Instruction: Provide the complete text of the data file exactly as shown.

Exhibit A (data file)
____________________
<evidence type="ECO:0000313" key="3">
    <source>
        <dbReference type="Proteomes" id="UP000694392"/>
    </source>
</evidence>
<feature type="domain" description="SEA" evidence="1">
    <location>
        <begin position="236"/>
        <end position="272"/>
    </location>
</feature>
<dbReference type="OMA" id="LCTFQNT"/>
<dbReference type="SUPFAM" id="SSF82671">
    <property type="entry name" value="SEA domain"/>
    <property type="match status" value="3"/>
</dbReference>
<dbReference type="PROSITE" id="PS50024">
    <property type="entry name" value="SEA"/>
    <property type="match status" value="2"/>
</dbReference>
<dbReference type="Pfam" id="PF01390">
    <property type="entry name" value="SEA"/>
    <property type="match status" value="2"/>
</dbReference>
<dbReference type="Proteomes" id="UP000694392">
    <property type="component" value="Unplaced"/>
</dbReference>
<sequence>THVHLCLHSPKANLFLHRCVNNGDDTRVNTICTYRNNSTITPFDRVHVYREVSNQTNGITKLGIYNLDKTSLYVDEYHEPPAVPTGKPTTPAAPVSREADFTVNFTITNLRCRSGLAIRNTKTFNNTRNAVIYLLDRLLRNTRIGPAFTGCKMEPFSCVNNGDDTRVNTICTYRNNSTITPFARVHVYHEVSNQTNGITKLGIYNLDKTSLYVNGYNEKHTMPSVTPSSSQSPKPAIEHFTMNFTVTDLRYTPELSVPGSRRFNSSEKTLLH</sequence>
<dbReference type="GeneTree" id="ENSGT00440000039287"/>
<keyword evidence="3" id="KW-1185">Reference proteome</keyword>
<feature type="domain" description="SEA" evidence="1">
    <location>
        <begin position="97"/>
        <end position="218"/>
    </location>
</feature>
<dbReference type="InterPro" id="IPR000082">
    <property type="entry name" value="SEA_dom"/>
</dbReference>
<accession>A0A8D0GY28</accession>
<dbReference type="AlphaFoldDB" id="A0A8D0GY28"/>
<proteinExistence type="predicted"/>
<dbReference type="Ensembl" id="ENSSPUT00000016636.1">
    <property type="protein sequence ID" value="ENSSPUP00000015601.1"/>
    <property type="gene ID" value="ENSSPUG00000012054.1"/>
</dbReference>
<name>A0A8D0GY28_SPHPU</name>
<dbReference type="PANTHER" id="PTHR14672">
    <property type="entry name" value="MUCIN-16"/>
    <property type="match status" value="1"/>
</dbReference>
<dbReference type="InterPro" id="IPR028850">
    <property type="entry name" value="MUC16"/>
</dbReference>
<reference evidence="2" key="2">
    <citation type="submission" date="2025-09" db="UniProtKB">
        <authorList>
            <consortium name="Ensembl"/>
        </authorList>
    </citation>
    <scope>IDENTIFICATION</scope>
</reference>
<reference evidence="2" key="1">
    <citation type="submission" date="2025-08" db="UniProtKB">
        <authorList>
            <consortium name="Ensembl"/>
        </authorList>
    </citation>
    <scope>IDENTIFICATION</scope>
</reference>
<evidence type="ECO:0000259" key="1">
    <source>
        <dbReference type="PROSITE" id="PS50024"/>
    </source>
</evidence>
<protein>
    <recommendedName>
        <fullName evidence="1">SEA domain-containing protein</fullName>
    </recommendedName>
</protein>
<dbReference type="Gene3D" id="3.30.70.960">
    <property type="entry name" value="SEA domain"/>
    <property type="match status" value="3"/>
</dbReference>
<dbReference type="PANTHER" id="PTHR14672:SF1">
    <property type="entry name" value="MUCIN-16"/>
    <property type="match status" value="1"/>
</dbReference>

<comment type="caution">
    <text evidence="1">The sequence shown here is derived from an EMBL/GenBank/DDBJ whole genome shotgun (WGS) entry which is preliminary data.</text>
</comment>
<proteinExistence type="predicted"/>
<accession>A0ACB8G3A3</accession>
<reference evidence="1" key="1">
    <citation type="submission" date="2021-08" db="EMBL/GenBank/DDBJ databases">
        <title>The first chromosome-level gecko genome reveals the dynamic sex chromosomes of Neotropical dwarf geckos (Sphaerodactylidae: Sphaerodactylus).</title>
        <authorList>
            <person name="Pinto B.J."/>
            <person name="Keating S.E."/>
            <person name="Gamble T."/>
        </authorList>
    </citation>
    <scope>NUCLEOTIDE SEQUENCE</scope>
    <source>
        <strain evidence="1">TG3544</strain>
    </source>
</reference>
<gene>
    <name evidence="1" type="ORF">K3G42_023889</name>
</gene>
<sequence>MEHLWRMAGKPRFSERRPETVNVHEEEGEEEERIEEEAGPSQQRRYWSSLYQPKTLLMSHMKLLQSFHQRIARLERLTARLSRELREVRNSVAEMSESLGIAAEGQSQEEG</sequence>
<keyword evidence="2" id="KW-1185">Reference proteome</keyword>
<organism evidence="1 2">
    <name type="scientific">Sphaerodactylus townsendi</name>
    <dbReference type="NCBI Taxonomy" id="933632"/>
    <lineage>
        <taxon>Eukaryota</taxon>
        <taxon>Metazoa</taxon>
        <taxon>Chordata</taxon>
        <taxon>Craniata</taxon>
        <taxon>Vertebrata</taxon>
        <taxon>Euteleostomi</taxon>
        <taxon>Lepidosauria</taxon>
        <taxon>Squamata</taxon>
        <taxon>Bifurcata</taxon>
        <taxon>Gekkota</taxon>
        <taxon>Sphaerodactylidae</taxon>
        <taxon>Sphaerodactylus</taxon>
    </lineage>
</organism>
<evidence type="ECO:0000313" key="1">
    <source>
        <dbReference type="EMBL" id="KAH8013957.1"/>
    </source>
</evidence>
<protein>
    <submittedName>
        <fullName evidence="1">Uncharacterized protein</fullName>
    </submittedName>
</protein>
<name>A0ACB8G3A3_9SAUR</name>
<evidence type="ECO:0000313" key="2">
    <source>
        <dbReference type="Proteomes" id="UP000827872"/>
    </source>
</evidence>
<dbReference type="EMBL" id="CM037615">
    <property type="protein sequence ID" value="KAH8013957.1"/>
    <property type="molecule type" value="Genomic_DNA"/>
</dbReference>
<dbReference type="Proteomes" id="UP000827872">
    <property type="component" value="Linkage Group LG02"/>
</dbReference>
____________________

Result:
<evidence type="ECO:0000313" key="3">
    <source>
        <dbReference type="Proteomes" id="UP000694392"/>
    </source>
</evidence>
<feature type="domain" description="SEA" evidence="1">
    <location>
        <begin position="236"/>
        <end position="272"/>
    </location>
</feature>
<dbReference type="OMA" id="LCTFQNT"/>
<dbReference type="SUPFAM" id="SSF82671">
    <property type="entry name" value="SEA domain"/>
    <property type="match status" value="3"/>
</dbReference>
<dbReference type="PROSITE" id="PS50024">
    <property type="entry name" value="SEA"/>
    <property type="match status" value="2"/>
</dbReference>
<dbReference type="Pfam" id="PF01390">
    <property type="entry name" value="SEA"/>
    <property type="match status" value="2"/>
</dbReference>
<dbReference type="Proteomes" id="UP000694392">
    <property type="component" value="Unplaced"/>
</dbReference>
<sequence>THVHLCLHSPKANLFLHRCVNNGDDTRVNTICTYRNNSTITPFDRVHVYREVSNQTNGITKLGIYNLDKTSLYVDEYHEPPAVPTGKPTTPAAPVSREADFTVNFTITNLRCRSGLAIRNTKTFNNTRNAVIYLLDRLLRNTRIGPAFTGCKMEPFSCVNNGDDTRVNTICTYRNNSTITPFARVHVYHEVSNQTNGITKLGIYNLDKTSLYVNGYNEKHTMPSVTPSSSQSPKPAIEHFTMNFTVTDLRYTPELSVPGSRRFNSSEKTLLH</sequence>
<dbReference type="GeneTree" id="ENSGT00440000039287"/>
<keyword evidence="3" id="KW-1185">Reference proteome</keyword>
<feature type="domain" description="SEA" evidence="1">
    <location>
        <begin position="97"/>
        <end position="218"/>
    </location>
</feature>
<dbReference type="InterPro" id="IPR000082">
    <property type="entry name" value="SEA_dom"/>
</dbReference>
<accession>A0A8D0GY28</accession>
<dbReference type="AlphaFoldDB" id="A0A8D0GY28"/>
<proteinExistence type="predicted"/>
<dbReference type="Ensembl" id="ENSSPUT00000016636.1">
    <property type="protein sequence ID" value="ENSSPUP00000015601.1"/>
    <property type="gene ID" value="ENSSPUG00000012054.1"/>
</dbReference>
<name>A0A8D0GY28_SPHPU</name>
<dbReference type="PANTHER" id="PTHR14672">
    <property type="entry name" value="MUCIN-16"/>
    <property type="match status" value="1"/>
</dbReference>
<dbReference type="InterPro" id="IPR028850">
    <property type="entry name" value="MUC16"/>
</dbReference>
<reference evidence="2" key="2">
    <citation type="submission" date="2025-09" db="UniProtKB">
        <authorList>
            <consortium name="Ensembl"/>
        </authorList>
    </citation>
    <scope>IDENTIFICATION</scope>
</reference>
<reference evidence="2" key="1">
    <citation type="submission" date="2025-08" db="UniProtKB">
        <authorList>
            <consortium name="Ensembl"/>
        </authorList>
    </citation>
    <scope>IDENTIFICATION</scope>
</reference>
<evidence type="ECO:0000259" key="1">
    <source>
        <dbReference type="PROSITE" id="PS50024"/>
    </source>
</evidence>
<protein>
    <recommendedName>
        <fullName evidence="1">SEA domain-containing protein</fullName>
    </recommendedName>
</protein>
<dbReference type="Gene3D" id="3.30.70.960">
    <property type="entry name" value="SEA domain"/>
    <property type="match status" value="3"/>
</dbReference>
<dbReference type="PANTHER" id="PTHR14672:SF1">
    <property type="entry name" value="MUCIN-16"/>
    <property type="match status" value="1"/>
</dbReference>

<comment type="caution">
    <text evidence="1">The sequence shown here is derived from an EMBL/GenBank/DDBJ whole genome shotgun (WGS) entry which is preliminary data.</text>
</comment>
<proteinExistence type="predicted"/>
<accession>A0ACB8G3A3</accession>
<reference evidence="1" key="1">
    <citation type="submission" date="2021-08" db="EMBL/GenBank/DDBJ databases">
        <title>The first chromosome-level gecko genome reveals the dynamic sex chromosomes of Neotropical dwarf geckos (Sphaerodactylidae: Sphaerodactylus).</title>
        <authorList>
            <person name="Pinto B.J."/>
            <person name="Keating S.E."/>
            <person name="Gamble T."/>
        </authorList>
    </citation>
    <scope>NUCLEOTIDE SEQUENCE</scope>
    <source>
        <strain evidence="1">TG3544</strain>
    </source>
</reference>
<gene>
    <name evidence="1" type="ORF">K3G42_023889</name>
</gene>
<sequence>MEHLWRMAGKPRFSERRPETVNVHEEEGEEEERIEEEAGPSQQRRYWSSLYQPKTLLMSHMKLLQSFHQRIARLERLTARLSRELREVRNSVAEMSESLGIAAEGQSQEEG</sequence>
<keyword evidence="2" id="KW-1185">Reference proteome</keyword>
<organism evidence="1 2">
    <name type="scientific">Sphaerodactylus townsendi</name>
    <dbReference type="NCBI Taxonomy" id="933632"/>
    <lineage>
        <taxon>Eukaryota</taxon>
        <taxon>Metazoa</taxon>
        <taxon>Chordata</taxon>
        <taxon>Craniata</taxon>
        <taxon>Vertebrata</taxon>
        <taxon>Euteleostomi</taxon>
        <taxon>Lepidosauria</taxon>
        <taxon>Squamata</taxon>
        <taxon>Bifurcata</taxon>
        <taxon>Gekkota</taxon>
        <taxon>Sphaerodactylidae</taxon>
        <taxon>Sphaerodactylus</taxon>
    </lineage>
</organism>
<evidence type="ECO:0000313" key="1">
    <source>
        <dbReference type="EMBL" id="KAH8013957.1"/>
    </source>
</evidence>
<protein>
    <submittedName>
        <fullName evidence="1">Uncharacterized protein</fullName>
    </submittedName>
</protein>
<name>A0ACB8G3A3_9SAUR</name>
<evidence type="ECO:0000313" key="2">
    <source>
        <dbReference type="Proteomes" id="UP000827872"/>
    </source>
</evidence>
<dbReference type="EMBL" id="CM037615">
    <property type="protein sequence ID" value="KAH8013957.1"/>
    <property type="molecule type" value="Genomic_DNA"/>
</dbReference>
<dbReference type="Proteomes" id="UP000827872">
    <property type="component" value="Linkage Group LG02"/>
</dbReference>